Mucins are an ancient group of glycoproteins that provide viscoelastic, lubricating and hydration properties to fluids bathing wet surfaced epithelia. They are involved in the protection of underlying tissues by forming a barrier with selective permeability properties. The expression, processing and spatial distribution of mucins are often determined by organ-specific requirements that in the eye involve protecting against environmental insult while allowing the passage of light. The human ocular surface epithelia have evolved to produce an extremely thin and watery tear film containing a distinct soluble mucin product secreted by goblet cells outside the visual axis. The adaptation to the ocular environment is notably evidenced by the significant contribution of transmembrane mucins to the tear film, where they can occupy up to one-quarter of its total thickness. This article reviews the tissue-specific properties of human ocular mucins, methods of isolation and detection, and current approaches to model mucin systems recapitulating the human ocular surface mucosa. This knowledge forms the fundamental basis to develop applications with a promising biological and clinical impact.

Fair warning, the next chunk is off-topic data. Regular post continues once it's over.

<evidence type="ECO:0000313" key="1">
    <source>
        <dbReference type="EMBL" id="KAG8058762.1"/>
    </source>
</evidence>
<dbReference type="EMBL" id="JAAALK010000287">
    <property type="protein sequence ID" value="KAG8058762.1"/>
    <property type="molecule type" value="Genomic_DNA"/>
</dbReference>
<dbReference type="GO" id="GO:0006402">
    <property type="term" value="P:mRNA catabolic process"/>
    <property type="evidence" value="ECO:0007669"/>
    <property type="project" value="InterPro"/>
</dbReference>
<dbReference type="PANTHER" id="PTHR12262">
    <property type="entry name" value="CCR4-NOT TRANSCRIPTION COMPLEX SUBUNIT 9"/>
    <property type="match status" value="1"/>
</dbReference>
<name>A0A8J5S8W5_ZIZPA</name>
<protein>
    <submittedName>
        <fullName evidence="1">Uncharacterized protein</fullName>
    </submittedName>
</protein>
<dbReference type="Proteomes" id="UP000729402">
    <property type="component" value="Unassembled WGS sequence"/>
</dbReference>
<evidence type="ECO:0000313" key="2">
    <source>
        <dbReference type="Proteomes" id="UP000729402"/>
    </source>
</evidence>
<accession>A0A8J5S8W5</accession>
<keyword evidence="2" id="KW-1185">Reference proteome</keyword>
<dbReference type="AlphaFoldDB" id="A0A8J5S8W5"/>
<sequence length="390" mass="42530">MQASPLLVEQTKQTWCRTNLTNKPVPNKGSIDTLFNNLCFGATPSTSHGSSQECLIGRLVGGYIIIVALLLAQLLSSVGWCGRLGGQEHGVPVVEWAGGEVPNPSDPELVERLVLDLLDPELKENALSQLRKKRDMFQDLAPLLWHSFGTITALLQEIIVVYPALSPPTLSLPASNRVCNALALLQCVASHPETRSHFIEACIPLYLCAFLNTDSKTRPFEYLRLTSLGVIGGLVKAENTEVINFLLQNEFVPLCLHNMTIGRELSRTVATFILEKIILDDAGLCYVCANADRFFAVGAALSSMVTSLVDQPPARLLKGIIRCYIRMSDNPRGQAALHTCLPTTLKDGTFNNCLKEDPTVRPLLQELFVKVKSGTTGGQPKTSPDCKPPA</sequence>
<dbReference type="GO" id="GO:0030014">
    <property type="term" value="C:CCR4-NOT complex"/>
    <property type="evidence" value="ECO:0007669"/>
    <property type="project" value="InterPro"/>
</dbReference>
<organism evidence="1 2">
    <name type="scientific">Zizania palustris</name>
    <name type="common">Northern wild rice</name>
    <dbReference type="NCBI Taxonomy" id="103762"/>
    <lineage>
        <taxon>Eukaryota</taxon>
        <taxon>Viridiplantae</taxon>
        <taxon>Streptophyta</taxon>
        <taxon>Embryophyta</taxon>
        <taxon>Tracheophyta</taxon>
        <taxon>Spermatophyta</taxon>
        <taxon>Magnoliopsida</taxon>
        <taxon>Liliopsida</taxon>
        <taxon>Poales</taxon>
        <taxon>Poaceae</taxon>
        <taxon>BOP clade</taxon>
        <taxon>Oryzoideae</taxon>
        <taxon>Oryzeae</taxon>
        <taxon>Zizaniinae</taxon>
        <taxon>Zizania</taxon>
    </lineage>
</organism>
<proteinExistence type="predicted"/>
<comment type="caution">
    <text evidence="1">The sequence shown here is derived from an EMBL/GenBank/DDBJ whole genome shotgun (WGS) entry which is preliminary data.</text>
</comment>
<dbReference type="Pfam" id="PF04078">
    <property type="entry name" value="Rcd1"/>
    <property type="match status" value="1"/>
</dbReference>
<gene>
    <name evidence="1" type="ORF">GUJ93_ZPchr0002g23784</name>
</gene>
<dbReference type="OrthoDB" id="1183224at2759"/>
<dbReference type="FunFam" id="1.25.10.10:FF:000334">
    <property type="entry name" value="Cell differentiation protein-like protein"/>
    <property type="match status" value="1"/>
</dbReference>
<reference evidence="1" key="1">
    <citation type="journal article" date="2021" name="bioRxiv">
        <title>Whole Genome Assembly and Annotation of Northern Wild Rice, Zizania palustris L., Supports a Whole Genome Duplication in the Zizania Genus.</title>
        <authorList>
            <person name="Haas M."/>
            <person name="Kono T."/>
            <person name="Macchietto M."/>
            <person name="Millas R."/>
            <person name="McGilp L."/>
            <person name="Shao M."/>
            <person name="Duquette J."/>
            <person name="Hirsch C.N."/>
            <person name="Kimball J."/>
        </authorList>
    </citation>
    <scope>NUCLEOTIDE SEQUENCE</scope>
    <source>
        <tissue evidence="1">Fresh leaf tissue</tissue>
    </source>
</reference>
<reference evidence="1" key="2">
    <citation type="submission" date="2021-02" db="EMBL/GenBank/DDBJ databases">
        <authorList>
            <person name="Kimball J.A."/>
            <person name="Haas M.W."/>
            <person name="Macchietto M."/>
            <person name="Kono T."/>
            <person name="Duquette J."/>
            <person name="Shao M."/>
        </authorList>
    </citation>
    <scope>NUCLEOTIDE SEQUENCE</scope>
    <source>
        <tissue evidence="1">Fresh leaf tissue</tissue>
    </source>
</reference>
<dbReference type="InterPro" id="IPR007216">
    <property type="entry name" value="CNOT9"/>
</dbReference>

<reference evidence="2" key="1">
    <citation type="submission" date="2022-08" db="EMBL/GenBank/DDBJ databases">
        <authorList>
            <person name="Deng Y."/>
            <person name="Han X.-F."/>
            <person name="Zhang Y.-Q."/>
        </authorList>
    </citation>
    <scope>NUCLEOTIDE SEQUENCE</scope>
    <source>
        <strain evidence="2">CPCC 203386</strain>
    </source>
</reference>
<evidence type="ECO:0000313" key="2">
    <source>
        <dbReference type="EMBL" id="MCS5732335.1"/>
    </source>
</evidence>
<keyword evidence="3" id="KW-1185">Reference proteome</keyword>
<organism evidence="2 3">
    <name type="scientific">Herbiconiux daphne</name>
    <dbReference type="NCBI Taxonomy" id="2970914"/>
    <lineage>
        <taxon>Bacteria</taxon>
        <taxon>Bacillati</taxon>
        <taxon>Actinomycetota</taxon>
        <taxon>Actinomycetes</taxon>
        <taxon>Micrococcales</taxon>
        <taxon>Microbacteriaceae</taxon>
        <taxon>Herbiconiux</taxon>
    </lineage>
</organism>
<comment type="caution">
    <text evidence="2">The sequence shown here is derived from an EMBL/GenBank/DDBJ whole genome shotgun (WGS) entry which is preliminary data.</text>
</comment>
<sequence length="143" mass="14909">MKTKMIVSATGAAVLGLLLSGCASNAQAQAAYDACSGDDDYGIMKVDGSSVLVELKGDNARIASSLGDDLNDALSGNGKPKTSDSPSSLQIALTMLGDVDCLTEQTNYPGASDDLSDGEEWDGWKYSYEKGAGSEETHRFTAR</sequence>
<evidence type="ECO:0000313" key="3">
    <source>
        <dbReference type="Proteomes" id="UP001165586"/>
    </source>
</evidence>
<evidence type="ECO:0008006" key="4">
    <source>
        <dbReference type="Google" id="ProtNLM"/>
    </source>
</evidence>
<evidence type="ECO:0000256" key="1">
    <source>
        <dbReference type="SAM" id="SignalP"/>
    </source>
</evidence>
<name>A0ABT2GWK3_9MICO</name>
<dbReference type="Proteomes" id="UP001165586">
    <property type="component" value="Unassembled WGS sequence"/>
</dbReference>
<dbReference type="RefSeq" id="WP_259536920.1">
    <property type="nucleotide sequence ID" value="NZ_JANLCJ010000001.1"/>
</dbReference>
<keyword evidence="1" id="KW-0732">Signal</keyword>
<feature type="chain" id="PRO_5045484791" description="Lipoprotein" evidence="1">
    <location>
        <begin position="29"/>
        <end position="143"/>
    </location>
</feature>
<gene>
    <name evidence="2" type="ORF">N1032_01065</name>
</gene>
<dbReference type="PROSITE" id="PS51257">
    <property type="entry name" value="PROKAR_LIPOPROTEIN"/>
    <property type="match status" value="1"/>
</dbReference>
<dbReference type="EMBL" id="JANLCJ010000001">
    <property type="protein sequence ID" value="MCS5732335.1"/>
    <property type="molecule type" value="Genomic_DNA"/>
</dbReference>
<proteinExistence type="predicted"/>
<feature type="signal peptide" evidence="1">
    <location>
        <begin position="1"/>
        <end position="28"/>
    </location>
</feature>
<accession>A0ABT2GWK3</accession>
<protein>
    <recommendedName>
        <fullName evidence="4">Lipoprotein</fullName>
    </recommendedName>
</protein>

Use of ophthalmic telemedicine for patients with age-related macular degeneration (AMD) has shown remarkable advances over recent years. The recent COVID pandemic accelerated this transition since in-person evaluation of elderly patients at high risk for advanced AMD and severe vision loss were also at higher risk for complications from COVID infection. To date, ophthalmic telemedicine has been successfully used in remote retinal consultation by general ophthalmologists for AMD management, hybrid testing visits with both in-office testing and remote evaluation, as well as early successes in home-based remote monitoring of patients with high-risk AMD. We therefore review the current literature and evidence base related to ophthalmic telemedicine for AMD.